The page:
Charge nurses are nurse leaders of a work area or department. They help in ensuring operations run smoothly throughout the shift. They differ from nurse managers in that they are usually involved in more direct patient care and staff oversight, and act as a liaison between staff nurses and upper management.

Many healthcare facilities offer charge nurse positions to nurses who have clinical experience, as well as experience in leadership (i.e., nurses who have acted in a relief charge nurse role or have demonstrated leadership abilities as a staff nurse). In some cases, a BSN is preferred, but this is dependent on the facility.

Charge nurses can work in a variety of settings such as:

  • Hospitals
    • Nursing units
    • Emergency department
    • Intensive care
    • Labor & Delivery
    • Surgery services
  • Medical Offices
  • Ambulatory specialty departments
  • Nursing homes
  • Rehabilitation facilities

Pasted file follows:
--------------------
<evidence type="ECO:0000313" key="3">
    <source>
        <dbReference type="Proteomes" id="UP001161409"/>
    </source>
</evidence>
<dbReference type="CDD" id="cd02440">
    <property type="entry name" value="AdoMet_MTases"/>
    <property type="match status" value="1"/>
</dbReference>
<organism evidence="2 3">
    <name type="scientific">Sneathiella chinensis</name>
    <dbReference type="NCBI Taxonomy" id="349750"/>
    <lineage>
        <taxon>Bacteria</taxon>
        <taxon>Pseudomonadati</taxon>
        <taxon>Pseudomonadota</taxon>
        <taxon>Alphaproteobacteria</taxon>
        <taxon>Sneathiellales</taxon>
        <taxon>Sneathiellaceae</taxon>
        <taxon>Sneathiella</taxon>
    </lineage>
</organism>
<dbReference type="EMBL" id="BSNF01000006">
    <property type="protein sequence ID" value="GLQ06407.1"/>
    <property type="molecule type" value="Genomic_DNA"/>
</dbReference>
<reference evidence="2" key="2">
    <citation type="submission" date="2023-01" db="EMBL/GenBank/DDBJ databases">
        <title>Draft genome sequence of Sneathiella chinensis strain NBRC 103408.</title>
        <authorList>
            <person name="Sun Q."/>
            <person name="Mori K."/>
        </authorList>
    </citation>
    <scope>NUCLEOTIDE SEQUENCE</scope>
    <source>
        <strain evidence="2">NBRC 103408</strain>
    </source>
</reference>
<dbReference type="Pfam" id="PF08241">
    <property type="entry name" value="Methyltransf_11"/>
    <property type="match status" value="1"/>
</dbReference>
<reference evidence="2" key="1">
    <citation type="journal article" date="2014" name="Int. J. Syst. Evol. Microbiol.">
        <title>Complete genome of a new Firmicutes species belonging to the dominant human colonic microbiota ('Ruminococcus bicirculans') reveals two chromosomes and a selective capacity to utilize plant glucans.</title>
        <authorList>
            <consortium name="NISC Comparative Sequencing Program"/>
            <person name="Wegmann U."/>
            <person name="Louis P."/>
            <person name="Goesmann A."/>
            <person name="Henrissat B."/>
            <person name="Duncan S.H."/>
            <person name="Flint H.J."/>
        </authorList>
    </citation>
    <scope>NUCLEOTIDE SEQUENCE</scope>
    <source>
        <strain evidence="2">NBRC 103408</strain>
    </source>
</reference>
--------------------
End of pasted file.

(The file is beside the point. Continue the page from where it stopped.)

• Dialysis Centers
  • Home Health

A quick search for "charge nurse" through our RN job board yielded thousands of results- from full time to part time and on-call, the opportunities were plentiful. These postings usually do not include internally-posted positions within a facility. It's important for nurses to ask around to find which organizations offer charge nurse positions, as some have gone toward nurse manager-led departments as opposed to charge nurse-led departments.

Regardless, nurses have clinical advancement opportunities readily available in many health care settings, including the charge nurse role. Nurses who are flexible, organized, and adapt well to change would make excellent charge nurses.

Amanda Bucceri Androus, RN, BSN
Latest posts by Amanda Bucceri Androus, RN, BSN (see all)
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